But pontificating about what you know about "the Negro" is racist, plain and simple. Just take your lumps, Cliven, and shut your yap.

Oh. And don't forget to pay your grazing fees, like all the other ranchers.

How Much Should We Spend on the Illusion of Safety?

Since 9/11 we've spent a trillion dollars on homeland security. We make everyone take off their shoes and buy special three ounce bottles of shampoo to get through airport security, where people wait hours at the checkpoints. Yet a Somali teenager can just hop a fence, hide in the wheel well of a jet plane and fly to Hawaii.

Apparently, it is trivial to walk on to the tarmac and plant a bomb on a plane's landing gear. Apparently, anyone can walk up to a chemical tank, punch a whole in it and poison a river (check it out on Google Earth). Apparently, anyone can put an obstacle on a train track, cause a derailment and a major fire. Apparently, anyone can walk into a fertilizer plant, start a fire and destroy several city blocks. Apparently, anyone can buy a gun, go to a school and shoot dozens of kids. Apparently, anyone can intentionally wipe out on a freeway during a snowstorm and hurt dozens of people.

These incidents weren't acts of terrorism, per se. But all of them could be. There's an infinite number of ways to cause deadly mayhem. We spend billions trying to prevent terrorists from repeating the same old tricks on airplanes, while totally ignoring equally deadly threats that we know exist but have completely ignored because terrorists haven't tried them yet.

Is all this homeland security stuff just a CYA exercise for government officials and a trillion dollar payout to the security industrial complex for a false sense of safety? Are we just pasting a happy face over an insoluble, intractable problem and pretending we're actually able to do something about it?

Or is the threat of terrorism really that much less than the security industrial complex wants us to think?

Clive Bundy A Go Go

Friday, April 25, 2014

The Piketty Plan

With his book, Capital in the 21st Century, Thomas Piketty has engendered a series of dueling op-eds in The New York Times (The Piketty Panic and The Piketty Phenomenon), the Wall Street Journal, Forbes, The National Review, and so on.

The basic thrust of the book is that capital grows faster than the economy: examining historical data, Piketty found that return on capital is historically about 5%, while economies grow at less than half that rate. That means that the rich will get richer much faster than people who actually have to work for a living, because salaries are limited to the growth of the economy. It also means that, in today's global economy, middle-class and poor Americans will get poorer.

I haven't read the book, but I understood its core message back in the 1980s with two simple calculations: 50,000 x 20 = 1,000,000 and 1,000,000 x 0.05 = 50,000.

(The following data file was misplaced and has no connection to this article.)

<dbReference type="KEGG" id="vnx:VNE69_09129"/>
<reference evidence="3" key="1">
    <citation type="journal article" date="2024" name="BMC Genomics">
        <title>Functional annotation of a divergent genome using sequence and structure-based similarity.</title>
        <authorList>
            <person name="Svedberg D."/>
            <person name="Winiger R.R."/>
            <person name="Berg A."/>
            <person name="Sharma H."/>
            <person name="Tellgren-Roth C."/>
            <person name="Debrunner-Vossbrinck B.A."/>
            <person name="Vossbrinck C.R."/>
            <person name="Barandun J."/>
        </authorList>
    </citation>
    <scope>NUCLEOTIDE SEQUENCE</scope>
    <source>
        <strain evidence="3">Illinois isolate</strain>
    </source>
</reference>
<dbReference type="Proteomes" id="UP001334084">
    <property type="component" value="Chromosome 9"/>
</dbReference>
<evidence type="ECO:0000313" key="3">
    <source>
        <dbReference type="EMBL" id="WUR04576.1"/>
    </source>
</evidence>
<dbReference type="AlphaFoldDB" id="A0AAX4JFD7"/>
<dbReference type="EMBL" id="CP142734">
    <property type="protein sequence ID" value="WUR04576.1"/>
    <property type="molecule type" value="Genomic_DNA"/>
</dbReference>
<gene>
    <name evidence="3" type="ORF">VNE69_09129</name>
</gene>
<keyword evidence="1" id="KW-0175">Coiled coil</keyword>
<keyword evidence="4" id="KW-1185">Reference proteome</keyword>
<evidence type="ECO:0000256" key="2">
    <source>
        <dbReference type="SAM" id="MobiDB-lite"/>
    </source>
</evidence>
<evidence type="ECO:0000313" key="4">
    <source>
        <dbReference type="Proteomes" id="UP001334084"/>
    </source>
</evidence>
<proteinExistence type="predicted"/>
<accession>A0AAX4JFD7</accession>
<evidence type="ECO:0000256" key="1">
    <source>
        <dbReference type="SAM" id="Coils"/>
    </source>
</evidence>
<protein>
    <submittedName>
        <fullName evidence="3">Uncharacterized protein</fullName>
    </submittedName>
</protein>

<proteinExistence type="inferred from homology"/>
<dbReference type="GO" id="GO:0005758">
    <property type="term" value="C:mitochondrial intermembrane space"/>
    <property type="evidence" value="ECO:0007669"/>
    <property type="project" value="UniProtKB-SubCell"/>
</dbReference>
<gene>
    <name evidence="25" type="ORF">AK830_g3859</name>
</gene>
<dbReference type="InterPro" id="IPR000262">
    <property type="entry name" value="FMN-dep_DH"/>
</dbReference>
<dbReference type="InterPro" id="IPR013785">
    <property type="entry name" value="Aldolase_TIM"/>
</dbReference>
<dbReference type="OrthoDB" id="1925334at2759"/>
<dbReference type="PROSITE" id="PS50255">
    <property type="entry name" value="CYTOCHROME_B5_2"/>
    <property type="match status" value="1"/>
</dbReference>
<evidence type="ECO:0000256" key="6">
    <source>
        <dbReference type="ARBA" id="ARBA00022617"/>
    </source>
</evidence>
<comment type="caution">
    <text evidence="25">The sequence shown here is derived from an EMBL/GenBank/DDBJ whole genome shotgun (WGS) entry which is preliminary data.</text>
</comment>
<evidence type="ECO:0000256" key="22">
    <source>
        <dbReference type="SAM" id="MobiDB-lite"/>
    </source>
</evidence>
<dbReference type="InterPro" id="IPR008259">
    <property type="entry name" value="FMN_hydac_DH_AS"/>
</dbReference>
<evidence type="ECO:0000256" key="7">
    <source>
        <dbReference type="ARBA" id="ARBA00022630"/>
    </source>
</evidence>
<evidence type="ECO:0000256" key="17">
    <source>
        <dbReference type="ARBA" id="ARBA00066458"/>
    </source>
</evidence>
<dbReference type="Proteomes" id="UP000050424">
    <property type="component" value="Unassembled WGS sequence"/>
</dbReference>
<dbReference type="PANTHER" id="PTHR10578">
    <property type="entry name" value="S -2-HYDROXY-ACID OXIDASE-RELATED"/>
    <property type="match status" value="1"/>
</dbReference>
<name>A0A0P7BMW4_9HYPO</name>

That is, if you saved $50,000 a year you could have a million bucks in 20 years -- not even counting compounded returns. If you get a modest return on a million bucks -- I picked 5% back then, which happens to be Piketty's historical average -- you could make enough to live on through investment returns alone: you can retire in 20 years. In reality you wind up with $2 or $3 million because you're earning returns on your investments the whole time, even considering the ups and downs in the markets.

Let's call this "The Piketty Plan."

I made this calculation during the Reagan administration when IRA accounts were being debated. Later, laws were passed to allow companies to set up 401Ks. I was wondering whether these accounts were a good deal, because they had three serious limitations: you weren't taxed when you put the money in, but when you took it out; you were limited to contributing a few thousand a year; and you couldn't get at that money until you were old (unless you paid the taxes, plus a stiff penalty).

Since I planned on being rich when I took the money out, the tax rate "feature" was just a dumb gimmick -- returns on some investments are taxed at a lower rate (zero for tax-free bonds). Also, during the Bush II administration taxes on capital gains were drastically lowered, but money withdrawn from IRAs is still taxed as regular income, at the much higher rate. Which means that since we avoided IRAs and 401Ks, investing like rich people, we pay much lower taxes on our investment income than if we had socked all our cash in those programs, which we still wouldn't be able to get at yet. Thank you, George Bush!

All these "investment" vehicles for the common man were pushed by the finance industry, who wanted to get their hands on more of our money. Company pensions disappeared almost overnight. Instead of investing in their employees' retirements, companies outsourced the management of retirement funds to Wall Street, which took hefty fees for "managing" everyone's retirement accounts.

Companies like Enron put their employees' 401Ks into their own company stock, with disastrous results.  Other companies raided employee 401K funds, or played tricks with employee contributions, hanging on to the money for months before transferring it, "legally" stealing millions of dollars of interest from their employees. Over time, companies have cut back or stopped contributing to employee 401Ks, leaving most Americans up to their own devices -- and Social Security -- for retirement.